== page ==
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An EU army: The end of NATO or an unrealistic solo venture with little chance of success?

For over 25 years, ideas have been mooted in the EU about the creation of a European military force. But American officials have been understandably wary of Europe gaining strategic autonomy. To policymakers in Washington, the word ‘autonomy’ apparently conjures up images of its allies going their own way and pursuing policies that run counter to America’s interests.  

When France and the UK developed joint defence initiatives back in the 1990s, the then-US secretary of state, Madeleine Albright, made it clear to Paris and London that any such programs should preferably be carried out under the auspices of NATO rather than outside of the alliance. In December 2000, then-US secretary of defense William Cohen dismissed the prospect of a European “defense capability” as a threat to NATO’s very existence.” “There will be no EU caucus in NATO,” he stated. NATO Secretary General Jens Stoltenberg reasserted that view  this week, in an interview with The Telegraph, opining that the formation of a united European force could “weaken NATO” and “divide Europe.” 

To this day, Washington remains unenthusiastic about potential European strategic autonomy in the military domain. In 2019, the Trump administration sent a letter to the EU’s foreign affairs chief, Federica Mogherini, saying Washington was “deeply concerned” that approval of the European Defence Fund rules and the Permanent Structured Cooperation policy (by which 25 of the 27 national armed forces of EU Member States pursue structural integration) would “produce duplication, non-interoperable military systems, diversion of scarce defense resources and unnecessary competition between NATO and the EU.”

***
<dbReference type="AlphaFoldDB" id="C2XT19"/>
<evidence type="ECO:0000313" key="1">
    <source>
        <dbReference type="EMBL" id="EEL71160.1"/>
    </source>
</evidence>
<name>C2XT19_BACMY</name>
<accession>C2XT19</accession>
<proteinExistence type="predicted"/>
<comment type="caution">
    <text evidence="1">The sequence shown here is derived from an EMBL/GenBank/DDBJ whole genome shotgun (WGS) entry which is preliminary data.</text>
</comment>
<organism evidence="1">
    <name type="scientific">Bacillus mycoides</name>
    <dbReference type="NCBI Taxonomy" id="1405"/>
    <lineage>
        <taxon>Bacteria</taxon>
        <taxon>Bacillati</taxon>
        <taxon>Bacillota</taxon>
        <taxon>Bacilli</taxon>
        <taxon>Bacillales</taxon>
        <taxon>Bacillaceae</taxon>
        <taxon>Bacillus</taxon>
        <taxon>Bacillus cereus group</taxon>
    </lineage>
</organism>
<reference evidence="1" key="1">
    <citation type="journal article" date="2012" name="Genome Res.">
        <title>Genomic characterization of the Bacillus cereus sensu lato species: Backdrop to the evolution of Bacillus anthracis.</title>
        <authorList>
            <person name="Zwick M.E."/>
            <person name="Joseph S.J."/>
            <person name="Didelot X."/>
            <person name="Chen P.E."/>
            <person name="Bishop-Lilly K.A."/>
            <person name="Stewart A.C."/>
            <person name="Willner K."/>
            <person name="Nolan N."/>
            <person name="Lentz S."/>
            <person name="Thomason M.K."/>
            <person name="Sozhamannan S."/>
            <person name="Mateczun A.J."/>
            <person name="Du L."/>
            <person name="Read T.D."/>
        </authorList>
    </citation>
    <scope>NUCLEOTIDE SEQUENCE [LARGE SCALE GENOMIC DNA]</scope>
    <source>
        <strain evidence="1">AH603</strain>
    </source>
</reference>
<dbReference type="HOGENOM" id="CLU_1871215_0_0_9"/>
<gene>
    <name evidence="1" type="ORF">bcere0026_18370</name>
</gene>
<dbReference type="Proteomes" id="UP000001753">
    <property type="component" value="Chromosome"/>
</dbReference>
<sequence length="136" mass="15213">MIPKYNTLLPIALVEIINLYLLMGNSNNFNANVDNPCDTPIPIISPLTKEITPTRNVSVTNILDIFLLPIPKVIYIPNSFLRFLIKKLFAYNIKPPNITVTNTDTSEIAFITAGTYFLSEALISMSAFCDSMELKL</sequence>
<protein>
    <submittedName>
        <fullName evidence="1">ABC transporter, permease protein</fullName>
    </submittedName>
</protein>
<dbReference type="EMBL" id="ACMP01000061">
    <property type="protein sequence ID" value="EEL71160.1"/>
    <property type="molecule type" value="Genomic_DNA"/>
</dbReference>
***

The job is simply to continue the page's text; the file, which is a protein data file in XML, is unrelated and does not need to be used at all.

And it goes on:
Like Albright and Cohen before them, Trump administration officials reminded European leaders that NATO – not the EU – is the unrivaled Western military alliance solely charged with preserving territorial integrity, freedom, and peace on the European continent.

While Washington is willing to support its European allies in building more effective armed forces and in taking greater responsibility for the continent’s defense, it will do so only if these efforts are carried out within a NATO framework – one that is entirely dependent on the United States. That is, the US is interested in boosting Europe’s defenses, but not to the point that the continent ceases to follow its lead.

Formation of a European army: military aspects